With our planet about to implode, a lucky few citizens board a spacecraft to take them to safety on a deserted planet. Presented as part of the Melbourne Fringe Festival, The Yonder follows three people on board this ship and looks at the tension, affection and horror that eventuates during these trying times.
The costuming is simple yet effective in this show, with the cast donning basic white and silver clothing - different to each other but uniform with their theme. While there are minimal props used, what is used is creative in its representation, particularly the hairdryers and socks as guns and space squid aliens respectively.
While the show has a lo-fi aesthetic, it unfortunately doesn't support the work as it results in performances by Shannan Lim, Elizabeth Davie and Ezel Doruk that don't seem believable with dialogue and reactions that are not always engaging. There
are some humorous moments throughout the show which makes use of the trio's experience in clowning and absurdism, including Davie as the
CEO of the shuttle company and the romance between Lim and Doruk's
characters but none of this ever culminates to anything of note or play a role in any
choices these characters face.
The direction of the show creates an awkward pace with too many silences and the big moments of the show are never played out to invest the audience in the outcomes. There are far too many short scenes with blackouts that constantly prevent you from connecting with the work being performed.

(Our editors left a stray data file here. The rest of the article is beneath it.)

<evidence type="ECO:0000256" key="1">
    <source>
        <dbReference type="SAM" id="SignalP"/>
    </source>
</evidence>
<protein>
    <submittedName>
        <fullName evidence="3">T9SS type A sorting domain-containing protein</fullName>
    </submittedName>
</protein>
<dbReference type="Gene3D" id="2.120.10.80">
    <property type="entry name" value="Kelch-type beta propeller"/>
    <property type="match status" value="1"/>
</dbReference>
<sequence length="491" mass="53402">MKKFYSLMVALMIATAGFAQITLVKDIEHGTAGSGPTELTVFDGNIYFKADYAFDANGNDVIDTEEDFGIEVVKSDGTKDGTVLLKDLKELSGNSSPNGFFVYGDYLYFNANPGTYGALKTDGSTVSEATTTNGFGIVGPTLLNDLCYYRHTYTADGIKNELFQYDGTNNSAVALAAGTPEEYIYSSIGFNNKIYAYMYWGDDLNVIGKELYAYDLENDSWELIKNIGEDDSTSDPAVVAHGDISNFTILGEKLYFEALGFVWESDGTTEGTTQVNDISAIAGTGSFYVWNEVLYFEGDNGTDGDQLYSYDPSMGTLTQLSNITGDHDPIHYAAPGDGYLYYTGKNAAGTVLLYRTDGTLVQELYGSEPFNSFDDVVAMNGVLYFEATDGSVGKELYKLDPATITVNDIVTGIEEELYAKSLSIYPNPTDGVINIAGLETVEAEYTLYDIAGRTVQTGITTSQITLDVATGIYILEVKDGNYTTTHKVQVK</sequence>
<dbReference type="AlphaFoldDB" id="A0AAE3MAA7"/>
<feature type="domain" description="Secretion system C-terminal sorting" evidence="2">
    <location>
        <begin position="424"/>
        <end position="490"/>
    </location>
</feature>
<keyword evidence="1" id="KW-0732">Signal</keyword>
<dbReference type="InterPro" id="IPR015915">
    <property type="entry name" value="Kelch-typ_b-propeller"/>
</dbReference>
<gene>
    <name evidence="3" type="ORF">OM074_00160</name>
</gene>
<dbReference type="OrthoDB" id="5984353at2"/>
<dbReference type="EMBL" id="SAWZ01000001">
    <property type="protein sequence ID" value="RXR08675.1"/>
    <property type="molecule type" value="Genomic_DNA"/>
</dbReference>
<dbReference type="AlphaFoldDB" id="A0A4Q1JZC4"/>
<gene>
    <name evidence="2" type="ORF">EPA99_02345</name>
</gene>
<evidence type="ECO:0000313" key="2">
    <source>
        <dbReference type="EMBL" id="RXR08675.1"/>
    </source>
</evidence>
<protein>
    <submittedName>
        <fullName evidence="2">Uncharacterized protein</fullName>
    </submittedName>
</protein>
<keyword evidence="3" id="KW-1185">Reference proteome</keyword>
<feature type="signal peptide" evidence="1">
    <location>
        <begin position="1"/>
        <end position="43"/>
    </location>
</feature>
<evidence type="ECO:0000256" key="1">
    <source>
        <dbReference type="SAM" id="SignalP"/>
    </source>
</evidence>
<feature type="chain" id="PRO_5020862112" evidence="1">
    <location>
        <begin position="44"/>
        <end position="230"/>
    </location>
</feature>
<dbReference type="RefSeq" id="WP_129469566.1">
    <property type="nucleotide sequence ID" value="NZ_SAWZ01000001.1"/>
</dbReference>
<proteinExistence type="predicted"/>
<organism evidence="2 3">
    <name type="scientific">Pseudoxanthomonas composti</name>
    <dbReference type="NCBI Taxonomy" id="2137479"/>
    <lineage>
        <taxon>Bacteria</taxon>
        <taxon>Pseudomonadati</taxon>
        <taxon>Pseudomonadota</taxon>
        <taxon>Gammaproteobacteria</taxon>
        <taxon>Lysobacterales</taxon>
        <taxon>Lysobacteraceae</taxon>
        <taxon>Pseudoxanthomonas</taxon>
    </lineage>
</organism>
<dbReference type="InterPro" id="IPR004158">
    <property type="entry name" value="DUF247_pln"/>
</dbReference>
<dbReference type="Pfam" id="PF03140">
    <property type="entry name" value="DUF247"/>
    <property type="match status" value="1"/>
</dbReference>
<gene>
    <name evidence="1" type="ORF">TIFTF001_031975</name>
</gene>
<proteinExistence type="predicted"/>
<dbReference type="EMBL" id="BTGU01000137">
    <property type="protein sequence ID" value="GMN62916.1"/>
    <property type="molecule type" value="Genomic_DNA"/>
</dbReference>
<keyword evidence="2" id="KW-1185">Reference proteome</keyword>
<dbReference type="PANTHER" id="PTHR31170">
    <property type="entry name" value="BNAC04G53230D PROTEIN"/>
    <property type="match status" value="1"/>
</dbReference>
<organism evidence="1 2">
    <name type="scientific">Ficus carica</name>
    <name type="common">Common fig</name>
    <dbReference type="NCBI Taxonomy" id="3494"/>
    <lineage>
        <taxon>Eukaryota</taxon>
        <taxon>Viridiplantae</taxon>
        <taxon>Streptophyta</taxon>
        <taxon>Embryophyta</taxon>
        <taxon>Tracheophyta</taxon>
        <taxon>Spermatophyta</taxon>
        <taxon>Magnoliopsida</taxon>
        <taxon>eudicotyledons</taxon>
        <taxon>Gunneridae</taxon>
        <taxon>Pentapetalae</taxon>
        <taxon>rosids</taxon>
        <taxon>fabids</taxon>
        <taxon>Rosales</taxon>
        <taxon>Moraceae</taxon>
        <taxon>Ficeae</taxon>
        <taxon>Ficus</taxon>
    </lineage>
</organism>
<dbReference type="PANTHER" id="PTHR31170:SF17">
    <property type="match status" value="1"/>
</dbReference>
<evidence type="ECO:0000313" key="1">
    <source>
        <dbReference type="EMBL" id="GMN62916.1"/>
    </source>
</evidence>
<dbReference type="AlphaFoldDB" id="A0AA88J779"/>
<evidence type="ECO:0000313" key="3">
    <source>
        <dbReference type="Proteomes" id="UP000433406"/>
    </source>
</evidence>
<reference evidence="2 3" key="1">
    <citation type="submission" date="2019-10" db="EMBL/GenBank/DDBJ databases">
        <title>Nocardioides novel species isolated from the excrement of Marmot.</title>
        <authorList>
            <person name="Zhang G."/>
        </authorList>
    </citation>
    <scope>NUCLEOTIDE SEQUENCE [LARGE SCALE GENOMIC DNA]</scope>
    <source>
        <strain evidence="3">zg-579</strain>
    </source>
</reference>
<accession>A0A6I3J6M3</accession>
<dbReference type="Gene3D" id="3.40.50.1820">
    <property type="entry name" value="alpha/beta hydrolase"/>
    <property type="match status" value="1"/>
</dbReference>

The Yonder makes explicit references to the queue jumping and freeloading that those seeking asylum get accused of, and also about immigration and culture clashes, however it doesn't do anything to address this issue or explore it. Had this been explored in some detail, then The Yonder would have had a better structure with a stronger message to impart.
With further development, particularly in direction and a clearer idea of what this story wants to be, there is potential for The Yonder to be an intelligent allegorical piece of theatre. In its current state however, it does feel like a spacecraft that never really takes off.
Click here to read my interview with Shannan Lim.
Venue: The Lithuanian Club, 44 Errol St, North Melbourne.
Season: until 30 September | Tues - Sat 6:45pm, Sun 5:45pm
Length: 60 minutes
Tickets: $25 Full | $20 Conc. and Cheap Tuesday
Bookings: Melbourne Fringe Festival
Main photo credit: Nayt Housman